I really like Russian cemeteries. I go for walks in one of the local ones sometimes, because it's quiet and green. (Is that weird?) Lately my walks have been less solitary than usual, because of an interesting Russian spring custom: after Easter, one should go to the graves of one's departed family members and have a "rememberance" (my somewhat awkward translation of поминки/pominki).
Like the Easter food I mentioned before, this formerly-religious tradition is a bit muddled. I've heard that it should take place nine days after Easter, that it should take place seven days after Easter; that it can take place any time from the Saturday to the Tuesday after Easter, and that the nine-day tradition is specific to Taganrog (it's not – it was the same in Vladivostok); I've also heard several different explanations for why it happens when it does. At any rate, it happens sometime around now, and both practicing and non-practicing Orthodox seem to participate.
Pominki, as I've been given to understand them, consist of drinking and eating to the memory of the deceased and leaving a little food and drink behind for them to enjoy. Besides happening every year after Easter, pominki happen right after the funeral (at home, not graveside like the Easter pominki); on the third, ninth and fortieth days after a death; six months after a death; and yearly on the anniversary of a death.
The yearly anniversary pominki don't have to be fancy; I recently had my first exposure to Orthodox funeral tradition when one of my colleagues brought in some little cakes and laid them out in our department office for the first anniversary of her mother's death. Whenever someone asked why they were there, she (or whoever was around) would explain; the person who had asked would then take a cake and say, "Царство небесное Татьяне"/"Tsarstvo nebesnoye Tat'yane," or "The heavenly kingdom for Tatyana," Tatyana being her mother's name. (I might have gotten the grammar on that slightly wrong, since it didn't seem polite to enquire about it, but the general idea is right.)
Anyway, the Easter pominki are a little more elaborate than that, but nowadays the most important thing about them seems to be that they're a chance to take care of your loved ones' graves. Significant grave maintenance is made necessary by several aspects of Russian cemeteries; first, Soviet-era gravestones tend to be made of painted metal, which requires frequent retouching; second, many plots are actually tiny fenced-in gardens – and even if they're not fenced in, lots of grave markers consist of both a headstone and a long, narrow flowerbox planted with real perennials, which obviously need to be tended; third, I've never really thought about who does the mowing and weeding and raking and the like in U.S. cemeteries, but whoever it is, they don't seem to have a comparable service in Russia, so it's up to you to do all that for your relatives' plots.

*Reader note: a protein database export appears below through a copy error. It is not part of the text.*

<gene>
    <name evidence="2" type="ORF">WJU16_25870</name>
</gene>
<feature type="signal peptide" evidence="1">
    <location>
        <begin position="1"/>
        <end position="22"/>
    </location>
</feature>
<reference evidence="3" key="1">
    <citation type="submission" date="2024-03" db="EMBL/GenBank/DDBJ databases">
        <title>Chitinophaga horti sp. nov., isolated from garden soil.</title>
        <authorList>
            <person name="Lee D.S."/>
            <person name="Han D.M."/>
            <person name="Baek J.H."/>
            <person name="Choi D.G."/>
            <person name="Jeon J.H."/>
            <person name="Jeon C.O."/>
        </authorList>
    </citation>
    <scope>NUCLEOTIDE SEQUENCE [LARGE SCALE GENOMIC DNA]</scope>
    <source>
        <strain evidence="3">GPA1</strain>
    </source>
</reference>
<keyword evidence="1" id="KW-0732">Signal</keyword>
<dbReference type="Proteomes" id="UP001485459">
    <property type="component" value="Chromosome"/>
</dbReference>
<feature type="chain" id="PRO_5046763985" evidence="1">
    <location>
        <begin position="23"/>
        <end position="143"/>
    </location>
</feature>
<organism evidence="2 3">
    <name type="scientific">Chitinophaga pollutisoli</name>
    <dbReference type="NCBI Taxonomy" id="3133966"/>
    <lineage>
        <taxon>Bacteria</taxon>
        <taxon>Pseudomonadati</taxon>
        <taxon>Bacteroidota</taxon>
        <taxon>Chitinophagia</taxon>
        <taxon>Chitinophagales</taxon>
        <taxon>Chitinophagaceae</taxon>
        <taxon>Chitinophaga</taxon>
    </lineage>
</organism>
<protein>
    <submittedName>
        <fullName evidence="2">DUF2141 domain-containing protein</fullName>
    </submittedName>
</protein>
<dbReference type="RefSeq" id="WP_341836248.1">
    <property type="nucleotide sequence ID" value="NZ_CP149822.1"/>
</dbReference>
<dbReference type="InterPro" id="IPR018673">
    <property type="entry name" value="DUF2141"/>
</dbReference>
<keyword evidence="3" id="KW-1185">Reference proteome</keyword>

People try to do all that before the actual pominki, though, so for the past few weeks the cemetery has been full of people wielding rakes and spades and buckets of paint. A couple of babushki selling garish silk flowers and wreaths have even appeared outside the gates.
Some pictures of Taganrog's Old Cemetery:
The standard Soviet citizen's grave. Many are painted blue (because it's the color of heaven), but this one just got a fresh coat of green. The trend nowadays, though, is much more toward the granite (marble?) gravestones that are common in the United States.
Veterans got a star – the symbol of Soviet military power.
There are lots of rather makeshift-looking crosses, I assume because if you wanted to place a cross during the Soviet era, you had to make one yourself.
The typical fenced-in plot, which is often complete with a little bench and table for pominki.
A typical flowerbed-gravestone, which clearly shows three things: the common heaven-blue paint; how people do the paint job themselves; and how crosses were added onto the standard-issue Soviet gravemarkers. (It says "Tikhonov Vladimir M--- (I can't make out that word). 13.10.1910-15/XI 70. We love and remember you, your children.")
The church in the old cemetery.
All in all, I think yearly pominki are a nice tradition, although I can see where it could be a big burden when you're the only relative left in town and you've got eight or nine graves to take care of in different cemeteries.